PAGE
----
After researching all the above aspects, then finally meditate upon it. Prayer must be a major part of this because satan will do his best to turn you away from the truth. Often something will fall into place if you give it enough time to do so. And because all the Bible is profitable (2 Timothy 3:16), then if it is written, then there must have been a reason for writing it. That is, there is nothing irrelevant or useless in the Bible, only things that that you don’t understand yet.
Some more thoughts:
When writers like Paul in the NT quote OT verses or passages, then look back at these passages, for an understanding of the quoted passages will be necessary to understand the NT passage. Romans 9 is notable here, where it refers back to Pharaoh and also back to the Jeremiah 18 passage of the potter and the clay.
Often Paul quotes the OT in the Septuagint (LXX) version which was probably the most accessible version of the OT for the people of his day, Greek being the most universal language at that time. Therefore it is necessary to access the LXX wording to determine what Paul actually means. The writer to the Hebrews also quotes from the LXX.
Most of all, the best interpretation may be obtained by doing as much research as possible in as many ways possible and then putting it all together so that it is consistent. Any inconsistency means either a lie somewhere, or that the information may not be relevant.
When you have done everything possible to determine what you think about the passage, then check with commentaries and such to see if they have an approach that you hadn’t considered. It may be a cultural or even a language clue that helps you understand better. Commentaries are not necessarily bad; it’s only when you use them to shape your thinking that they are bad. Always determine for yourself what you believe and think about a passage before you apply it. Commentaries are useful but can be greatly misused. Think of them as giving advice which you must decide to use or reject based upon your own understanding.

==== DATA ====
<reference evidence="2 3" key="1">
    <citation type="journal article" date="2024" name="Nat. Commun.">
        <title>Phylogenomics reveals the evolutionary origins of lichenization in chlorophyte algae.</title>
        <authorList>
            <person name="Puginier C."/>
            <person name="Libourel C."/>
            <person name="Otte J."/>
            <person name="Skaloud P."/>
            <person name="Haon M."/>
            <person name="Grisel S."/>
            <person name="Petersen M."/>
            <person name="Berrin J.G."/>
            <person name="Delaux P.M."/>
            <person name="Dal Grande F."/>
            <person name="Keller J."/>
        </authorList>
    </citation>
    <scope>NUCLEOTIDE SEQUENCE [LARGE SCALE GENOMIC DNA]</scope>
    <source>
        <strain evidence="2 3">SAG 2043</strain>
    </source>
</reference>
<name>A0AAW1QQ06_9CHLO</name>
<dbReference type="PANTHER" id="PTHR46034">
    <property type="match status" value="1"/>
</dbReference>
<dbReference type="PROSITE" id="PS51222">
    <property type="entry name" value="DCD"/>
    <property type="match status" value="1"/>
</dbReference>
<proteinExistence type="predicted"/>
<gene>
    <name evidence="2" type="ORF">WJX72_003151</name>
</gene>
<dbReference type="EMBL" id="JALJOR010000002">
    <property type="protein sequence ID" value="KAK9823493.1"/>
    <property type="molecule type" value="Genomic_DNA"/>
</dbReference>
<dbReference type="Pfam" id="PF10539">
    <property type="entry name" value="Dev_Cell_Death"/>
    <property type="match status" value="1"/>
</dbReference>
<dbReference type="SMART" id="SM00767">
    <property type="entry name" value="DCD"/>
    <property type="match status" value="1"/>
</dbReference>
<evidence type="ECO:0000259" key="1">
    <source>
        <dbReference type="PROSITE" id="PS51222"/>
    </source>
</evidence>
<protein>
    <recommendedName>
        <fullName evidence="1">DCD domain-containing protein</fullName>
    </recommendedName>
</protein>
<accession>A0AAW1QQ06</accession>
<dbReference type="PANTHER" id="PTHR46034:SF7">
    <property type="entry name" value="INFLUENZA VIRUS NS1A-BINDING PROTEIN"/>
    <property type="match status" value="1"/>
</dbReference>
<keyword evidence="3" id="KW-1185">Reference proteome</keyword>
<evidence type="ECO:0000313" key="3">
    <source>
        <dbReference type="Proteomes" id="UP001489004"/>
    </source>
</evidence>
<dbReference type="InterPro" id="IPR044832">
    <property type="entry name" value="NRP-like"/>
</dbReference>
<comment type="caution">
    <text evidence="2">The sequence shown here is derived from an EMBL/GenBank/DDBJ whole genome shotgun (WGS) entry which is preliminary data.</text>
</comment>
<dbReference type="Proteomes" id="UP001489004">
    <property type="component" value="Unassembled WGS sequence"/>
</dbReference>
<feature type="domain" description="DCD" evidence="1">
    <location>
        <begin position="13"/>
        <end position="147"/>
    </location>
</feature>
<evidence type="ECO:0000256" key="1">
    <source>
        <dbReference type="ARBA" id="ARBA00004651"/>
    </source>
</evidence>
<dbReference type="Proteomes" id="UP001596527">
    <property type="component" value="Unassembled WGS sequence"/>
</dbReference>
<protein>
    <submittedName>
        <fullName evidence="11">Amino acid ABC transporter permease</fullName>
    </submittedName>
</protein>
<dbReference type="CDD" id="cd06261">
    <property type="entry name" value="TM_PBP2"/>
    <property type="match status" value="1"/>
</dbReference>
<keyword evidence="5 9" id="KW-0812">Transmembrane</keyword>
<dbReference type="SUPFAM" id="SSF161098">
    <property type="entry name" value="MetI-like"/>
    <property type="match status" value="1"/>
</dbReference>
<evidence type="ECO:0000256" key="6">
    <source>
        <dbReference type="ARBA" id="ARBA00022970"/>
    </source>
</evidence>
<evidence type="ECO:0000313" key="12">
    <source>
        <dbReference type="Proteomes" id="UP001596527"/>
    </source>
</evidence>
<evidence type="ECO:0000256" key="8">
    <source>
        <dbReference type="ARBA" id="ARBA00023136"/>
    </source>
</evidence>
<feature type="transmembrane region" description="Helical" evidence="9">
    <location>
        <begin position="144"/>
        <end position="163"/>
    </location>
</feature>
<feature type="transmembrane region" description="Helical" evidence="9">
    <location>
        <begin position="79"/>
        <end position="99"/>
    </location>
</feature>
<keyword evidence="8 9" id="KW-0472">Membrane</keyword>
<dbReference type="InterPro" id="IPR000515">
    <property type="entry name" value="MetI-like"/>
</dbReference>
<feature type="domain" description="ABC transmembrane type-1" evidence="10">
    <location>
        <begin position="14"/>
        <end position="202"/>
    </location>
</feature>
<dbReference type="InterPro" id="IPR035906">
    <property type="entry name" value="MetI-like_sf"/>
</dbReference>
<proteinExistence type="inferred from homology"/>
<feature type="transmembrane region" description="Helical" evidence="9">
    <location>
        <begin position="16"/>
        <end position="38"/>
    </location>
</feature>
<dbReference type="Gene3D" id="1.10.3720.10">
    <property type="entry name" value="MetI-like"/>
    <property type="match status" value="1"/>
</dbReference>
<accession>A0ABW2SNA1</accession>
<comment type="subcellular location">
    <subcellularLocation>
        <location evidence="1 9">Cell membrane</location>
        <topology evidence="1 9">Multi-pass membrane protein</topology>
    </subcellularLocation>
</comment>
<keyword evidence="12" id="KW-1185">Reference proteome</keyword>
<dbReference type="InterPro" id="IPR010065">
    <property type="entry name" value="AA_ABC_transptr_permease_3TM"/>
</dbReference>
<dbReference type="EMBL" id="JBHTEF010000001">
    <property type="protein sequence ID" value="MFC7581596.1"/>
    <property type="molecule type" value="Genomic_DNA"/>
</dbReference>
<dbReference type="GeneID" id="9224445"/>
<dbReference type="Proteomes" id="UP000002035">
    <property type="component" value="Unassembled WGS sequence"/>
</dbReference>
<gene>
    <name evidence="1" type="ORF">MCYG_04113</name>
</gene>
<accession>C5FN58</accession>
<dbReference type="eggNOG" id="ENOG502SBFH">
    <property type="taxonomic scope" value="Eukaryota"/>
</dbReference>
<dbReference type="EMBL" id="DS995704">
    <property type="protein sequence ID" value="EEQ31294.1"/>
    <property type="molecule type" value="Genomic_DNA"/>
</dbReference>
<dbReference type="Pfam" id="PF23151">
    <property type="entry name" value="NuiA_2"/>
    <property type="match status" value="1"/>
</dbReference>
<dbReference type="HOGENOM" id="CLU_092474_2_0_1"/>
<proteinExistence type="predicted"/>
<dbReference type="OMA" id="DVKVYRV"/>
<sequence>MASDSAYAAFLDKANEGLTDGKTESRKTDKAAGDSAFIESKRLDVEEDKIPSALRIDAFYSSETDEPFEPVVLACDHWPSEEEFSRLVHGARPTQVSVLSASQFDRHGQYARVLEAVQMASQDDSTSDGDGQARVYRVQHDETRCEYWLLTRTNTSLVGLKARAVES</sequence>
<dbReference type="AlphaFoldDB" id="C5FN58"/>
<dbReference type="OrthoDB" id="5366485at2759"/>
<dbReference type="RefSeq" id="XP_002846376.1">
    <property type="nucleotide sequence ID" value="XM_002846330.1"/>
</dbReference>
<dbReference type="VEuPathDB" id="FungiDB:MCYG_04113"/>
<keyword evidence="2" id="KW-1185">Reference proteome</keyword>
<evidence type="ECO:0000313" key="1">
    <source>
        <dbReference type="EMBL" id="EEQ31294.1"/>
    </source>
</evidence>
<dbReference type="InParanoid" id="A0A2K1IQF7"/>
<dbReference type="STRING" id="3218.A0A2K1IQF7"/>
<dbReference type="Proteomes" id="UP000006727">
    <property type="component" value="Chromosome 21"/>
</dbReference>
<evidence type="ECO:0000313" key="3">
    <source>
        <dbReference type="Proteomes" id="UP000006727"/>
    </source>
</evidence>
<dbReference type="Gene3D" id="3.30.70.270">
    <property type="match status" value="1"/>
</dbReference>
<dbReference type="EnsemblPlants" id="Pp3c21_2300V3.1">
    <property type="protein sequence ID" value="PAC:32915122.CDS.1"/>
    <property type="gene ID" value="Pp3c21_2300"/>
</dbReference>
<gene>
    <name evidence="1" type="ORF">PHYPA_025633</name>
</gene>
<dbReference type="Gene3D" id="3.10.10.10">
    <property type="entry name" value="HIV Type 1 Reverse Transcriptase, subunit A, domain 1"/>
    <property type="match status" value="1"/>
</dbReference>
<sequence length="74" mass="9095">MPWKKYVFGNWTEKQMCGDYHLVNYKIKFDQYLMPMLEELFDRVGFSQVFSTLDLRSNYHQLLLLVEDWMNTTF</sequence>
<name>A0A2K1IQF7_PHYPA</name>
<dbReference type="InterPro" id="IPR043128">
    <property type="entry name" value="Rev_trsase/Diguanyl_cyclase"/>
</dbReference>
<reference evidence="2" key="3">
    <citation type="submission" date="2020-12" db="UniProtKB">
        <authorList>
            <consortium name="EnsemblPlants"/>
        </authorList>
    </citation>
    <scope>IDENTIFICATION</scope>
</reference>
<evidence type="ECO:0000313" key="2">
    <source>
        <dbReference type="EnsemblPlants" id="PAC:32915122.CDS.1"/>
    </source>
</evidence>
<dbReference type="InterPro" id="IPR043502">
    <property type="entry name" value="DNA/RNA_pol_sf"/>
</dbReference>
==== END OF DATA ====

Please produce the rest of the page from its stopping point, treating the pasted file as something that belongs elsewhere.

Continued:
Also, there is no person who actually knows all things (other than God) so accept that just because you have always believed something to be true that it must therefore always continue to be true. What if we were wrong? We must be refining what we believe as an ongoing process. Someone else might point out an important aspect of a doctrine that you hadn’t noticed before. Don’t be too quick to assert your correctness. Check out what they say. If you still believe you are right, then stand firm on it. But if you see that you were a little out on that belief, then also be ready to admit that what you had believed, you now understand better. Not one of our beliefs should be set in concrete, unable to be changed. This was the weakness of the independent Baptist doctrine; while an excellent fundamentalist doctrine, it contained little or no allowance for refining its beliefs, and this was largely responsible for its near-demise in much of Australia. So never assume that you know all things now. However, if your beliefs are based upon your understanding of the Bible, then you should also place some confidence in those beliefs and be prepared to give a logical reason for why you have such beliefs at this time.